Joint Committee on Statutory Instruments Twenty-Seventh Report



TWENTY-SEVENTH REPORT

FROM THE JOINT COMMITTEE OF BOTH HOUSES APPOINTED TO SCRUTINISE STATUTORY INSTRUMENTS, ETC.[1]

ORDERED TO REPORT:

  1. The Committee has considered the instruments set out in the Annex to this Report and has determined that the special attention of both Houses does not require to be drawn to any of them.

TOWN AND COUNTRY PLANNING (INQUIRIES PROCEDURE) (ENGLAND) RULES 2000 (S.I. 2000/1624)

TOWN AND COUNTRY PLANNING APPEALS (DETERMINATION BY INSPECTORS) (INQUIRIES PROCEDURE) (ENGLAND) RULES (S.I. 2000/1625)

TOWN AND COUNTRY PLANNING (HEARINGS PROCEDURE) (ENGLAND) RULES 2000 (S.I. 2000/1626)

TOWN AND COUNTRY PLANNING (APPEALS) (WRITTEN REPRESENTATIONS PROCEDURE) (ENGLAND) REGULATIONS 2000 (S.I. 2000/1628)

  2. The Committee draws the special attention of both Houses to these Instruments on the ground that they are defectively drafted and that in one respect, they fail to comply with proper drafting practice.

  3. These Rules and Regulations regulate the procedure to be followed in connection with local planning inquiries in England held by the Secretary of State before he determines applications referred to him or appeals made to him. The Rules concern planning permission, listed building consent and consent for the demolition of unlisted buildings in conservation areas.

  4. The Committee asked the Department of the Environment, Transport and the Regions to comment on three matters. The first concerned the definition of "starting date" and the way in which S.I. 2000/1624 defined that date as the later of (a) the date of the Secretary of State's notice to the applicant and the local planning authority that he has received all the documents and (b) the date of the Secretary of State's notice informing the applicant and the authority that the inquiry is to be held. The Committee asked the Department to identify the provision which requires the Secretary of State to give notice of receipt of the documents and explain why (a) has been included, by identifying the provisions in which "starting date" means the date of that notice. In the memorandum printed in the Appendix, the Department explains that definition (a) has been included because it will be the starting date in most cases. The Department also explains that there is no provision requiring the Secretary of State to give notice of the receipt of documents. In their view, a provision is unnecessary because the wording of the definition of "starting date" itself, "makes it clear that a written notice must be sent that the Secretary of State has received all the documents required to enable him to entertain the application or appeal". The Committee takes the view that this constitutes a failure to comply with proper drafting practice: an obligation to do something should not be imposed in a definition because a definition presupposes a substantive rule or regulation upon which that definition is based. The Committee accordingly reports S.I.s 1624, 1625, 1626 and 1628 for failure to follow proper drafting practice.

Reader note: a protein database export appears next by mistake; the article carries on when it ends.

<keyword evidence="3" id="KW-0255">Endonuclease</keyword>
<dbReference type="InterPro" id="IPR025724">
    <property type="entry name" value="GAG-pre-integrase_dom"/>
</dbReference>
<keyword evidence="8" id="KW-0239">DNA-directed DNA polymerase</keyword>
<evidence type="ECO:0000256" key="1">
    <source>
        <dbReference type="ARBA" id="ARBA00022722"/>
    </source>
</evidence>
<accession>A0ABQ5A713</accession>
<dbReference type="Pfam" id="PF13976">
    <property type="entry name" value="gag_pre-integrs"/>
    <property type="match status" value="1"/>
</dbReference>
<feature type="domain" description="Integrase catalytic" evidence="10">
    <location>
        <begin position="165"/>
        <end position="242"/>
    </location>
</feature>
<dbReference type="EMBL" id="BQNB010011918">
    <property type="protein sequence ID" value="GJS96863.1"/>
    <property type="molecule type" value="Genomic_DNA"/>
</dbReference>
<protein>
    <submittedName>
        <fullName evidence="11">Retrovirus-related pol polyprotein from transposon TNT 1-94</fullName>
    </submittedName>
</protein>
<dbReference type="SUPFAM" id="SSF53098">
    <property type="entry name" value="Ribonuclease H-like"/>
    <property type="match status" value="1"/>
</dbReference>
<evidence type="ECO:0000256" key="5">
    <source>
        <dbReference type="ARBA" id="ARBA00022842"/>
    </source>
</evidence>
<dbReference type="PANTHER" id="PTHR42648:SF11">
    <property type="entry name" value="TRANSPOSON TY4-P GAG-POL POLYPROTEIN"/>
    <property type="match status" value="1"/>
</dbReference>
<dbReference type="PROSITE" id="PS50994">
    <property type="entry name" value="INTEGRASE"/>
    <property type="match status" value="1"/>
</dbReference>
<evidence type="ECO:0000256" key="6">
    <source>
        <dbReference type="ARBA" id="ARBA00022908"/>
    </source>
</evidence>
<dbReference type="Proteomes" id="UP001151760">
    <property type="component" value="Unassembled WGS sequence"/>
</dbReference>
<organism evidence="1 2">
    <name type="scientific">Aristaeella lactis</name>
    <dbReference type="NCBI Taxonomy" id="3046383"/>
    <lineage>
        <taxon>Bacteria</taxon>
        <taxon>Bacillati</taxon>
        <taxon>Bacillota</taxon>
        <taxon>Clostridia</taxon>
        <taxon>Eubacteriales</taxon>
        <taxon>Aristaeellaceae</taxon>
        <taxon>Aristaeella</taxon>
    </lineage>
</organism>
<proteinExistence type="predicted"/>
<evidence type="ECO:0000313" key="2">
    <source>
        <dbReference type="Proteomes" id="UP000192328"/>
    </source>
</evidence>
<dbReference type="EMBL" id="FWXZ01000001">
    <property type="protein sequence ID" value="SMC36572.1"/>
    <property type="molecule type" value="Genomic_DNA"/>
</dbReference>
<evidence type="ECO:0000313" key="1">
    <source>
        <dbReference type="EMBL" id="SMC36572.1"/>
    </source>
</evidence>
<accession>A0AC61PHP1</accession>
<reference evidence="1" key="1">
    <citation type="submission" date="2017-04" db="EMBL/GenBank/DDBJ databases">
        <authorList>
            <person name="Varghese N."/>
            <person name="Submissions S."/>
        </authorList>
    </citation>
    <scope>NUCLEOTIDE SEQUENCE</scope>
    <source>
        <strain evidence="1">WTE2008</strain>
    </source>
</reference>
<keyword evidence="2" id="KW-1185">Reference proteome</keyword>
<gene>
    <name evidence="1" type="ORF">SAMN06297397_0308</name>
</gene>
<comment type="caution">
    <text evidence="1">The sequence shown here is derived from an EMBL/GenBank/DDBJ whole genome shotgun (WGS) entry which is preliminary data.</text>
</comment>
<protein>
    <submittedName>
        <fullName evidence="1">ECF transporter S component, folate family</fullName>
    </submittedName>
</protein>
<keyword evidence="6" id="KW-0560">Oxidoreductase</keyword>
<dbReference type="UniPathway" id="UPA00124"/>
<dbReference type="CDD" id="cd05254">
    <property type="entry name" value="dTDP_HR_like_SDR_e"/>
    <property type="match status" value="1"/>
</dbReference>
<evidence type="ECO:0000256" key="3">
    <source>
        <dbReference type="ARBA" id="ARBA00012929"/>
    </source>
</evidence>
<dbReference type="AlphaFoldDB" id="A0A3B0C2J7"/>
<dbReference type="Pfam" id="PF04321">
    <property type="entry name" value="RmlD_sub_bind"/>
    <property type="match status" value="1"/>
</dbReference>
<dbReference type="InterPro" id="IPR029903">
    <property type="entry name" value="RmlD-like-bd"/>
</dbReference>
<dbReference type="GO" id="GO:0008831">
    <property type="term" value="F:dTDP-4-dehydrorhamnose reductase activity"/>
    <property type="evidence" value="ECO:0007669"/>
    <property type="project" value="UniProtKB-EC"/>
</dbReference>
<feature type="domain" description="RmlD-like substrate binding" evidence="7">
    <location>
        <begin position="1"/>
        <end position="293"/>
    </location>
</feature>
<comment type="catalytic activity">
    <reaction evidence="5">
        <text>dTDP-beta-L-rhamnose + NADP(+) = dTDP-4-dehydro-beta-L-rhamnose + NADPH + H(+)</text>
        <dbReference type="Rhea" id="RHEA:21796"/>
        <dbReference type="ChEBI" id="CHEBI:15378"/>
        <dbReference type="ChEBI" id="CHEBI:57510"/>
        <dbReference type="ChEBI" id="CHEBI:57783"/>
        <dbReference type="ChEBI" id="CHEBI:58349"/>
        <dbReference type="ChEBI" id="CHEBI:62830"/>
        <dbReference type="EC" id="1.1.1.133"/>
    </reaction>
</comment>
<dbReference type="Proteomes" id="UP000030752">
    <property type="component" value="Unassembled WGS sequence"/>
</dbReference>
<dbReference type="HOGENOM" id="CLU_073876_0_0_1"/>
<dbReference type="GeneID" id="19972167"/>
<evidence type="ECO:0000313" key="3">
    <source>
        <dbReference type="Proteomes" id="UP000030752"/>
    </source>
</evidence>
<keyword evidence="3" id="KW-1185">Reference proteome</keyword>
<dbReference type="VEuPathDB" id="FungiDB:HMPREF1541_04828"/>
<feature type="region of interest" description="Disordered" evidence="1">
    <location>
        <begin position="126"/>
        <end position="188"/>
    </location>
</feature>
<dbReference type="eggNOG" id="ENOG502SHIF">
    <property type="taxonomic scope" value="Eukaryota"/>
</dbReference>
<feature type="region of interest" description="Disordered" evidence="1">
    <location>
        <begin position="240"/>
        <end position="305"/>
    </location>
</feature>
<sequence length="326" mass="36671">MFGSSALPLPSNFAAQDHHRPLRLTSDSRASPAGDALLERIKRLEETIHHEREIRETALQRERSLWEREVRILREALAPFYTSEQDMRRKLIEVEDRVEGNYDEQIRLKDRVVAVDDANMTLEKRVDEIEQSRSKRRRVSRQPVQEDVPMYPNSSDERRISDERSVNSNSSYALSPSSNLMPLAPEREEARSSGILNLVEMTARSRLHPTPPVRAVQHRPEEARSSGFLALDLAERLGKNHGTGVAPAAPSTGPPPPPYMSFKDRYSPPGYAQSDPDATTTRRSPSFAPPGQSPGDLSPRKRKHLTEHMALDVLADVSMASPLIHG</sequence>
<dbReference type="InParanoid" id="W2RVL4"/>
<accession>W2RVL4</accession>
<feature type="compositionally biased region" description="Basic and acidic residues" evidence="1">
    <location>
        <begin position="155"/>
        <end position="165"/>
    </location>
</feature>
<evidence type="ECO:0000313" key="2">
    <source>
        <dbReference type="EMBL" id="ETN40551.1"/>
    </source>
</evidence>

5. The Committee raised a further question on S.I. 1628. In the part of the memorandum concerned with that instrument, the Department agrees with the Committee that sub-paragraph (a) of the definition of starting date is otiose: the Secretary of State will only be able to give the appellant and the local authority written notice of receipt of the appeal under regulation 4 once he has received all the documents specified in article 23 of the Town and Country Planning (General Development Procedure) Order 1995[2]. The Department do not foresee that practical difficulties will arise from the inclusion of this sub-paragraph but the Committee nevertheless reports regulation 4(a) for defective drafting: a provision which has no effect ought not to be included in an instrument.

  6. In S.I.s 2000/1624 and 1625 the Committee asked the Department why Rule 6(6) provides that the Secretary of State may require a person who has notified him of an intention to appear at an inquiry to send (a) 3 copies of their statement of case to him "within 4 weeks of being so required" and (b) a copy of their statement of case to any statutory party (with no similar time limit). The Department explains that the time limit of 4 weeks is meant to apply to both obligations. The drafting not only fails to give effect to the intended policy but, by the contrast between (a) and (b), is positively misleading. The Committee accordingly reports these two instruments for defective drafting.

  7. Rule 15(5) of S.I. 2000/1624 entitles a person who is entitled to appear at an inquiry to call evidence but this entitlement is made subject to paragraphs (6) (exclusion for irrelevance) and (7) (which relates to the status of proofs of evidence). In a similar context in rule 11(6) of S.I. 2000/1626, the entitlement is excluded for irrelevance and for disruptive behaviour. On being asked whether rule 15(5) ought not, therefore, to have been made subject to paragraph (9) (disruptive behaviour) and not (7), the Department admits there is an inconsistency. The Committee is clear that rule 15(5) ought to be subject to paragraphs (6) and (9) and it accordingly reports the instrument for defective drafting.

  8. In each case of defective drafting described above, the Committee has been told by the Department that it "will bear the point in mind for the future". In the view of the Committee this is not sufficient: in each case, the Committee expects the Department to issue corrective amendments in accordance with the procedures outlined in paragraphs 3.24 and 3.25 of Statutory Instrument Practice.


1   The Orders of Reference of the Committee are set out in the First Report, Session 1999-2000 (HL Paper 4; HC 47-i). Back

2  S.I. 1995/419 Back


 
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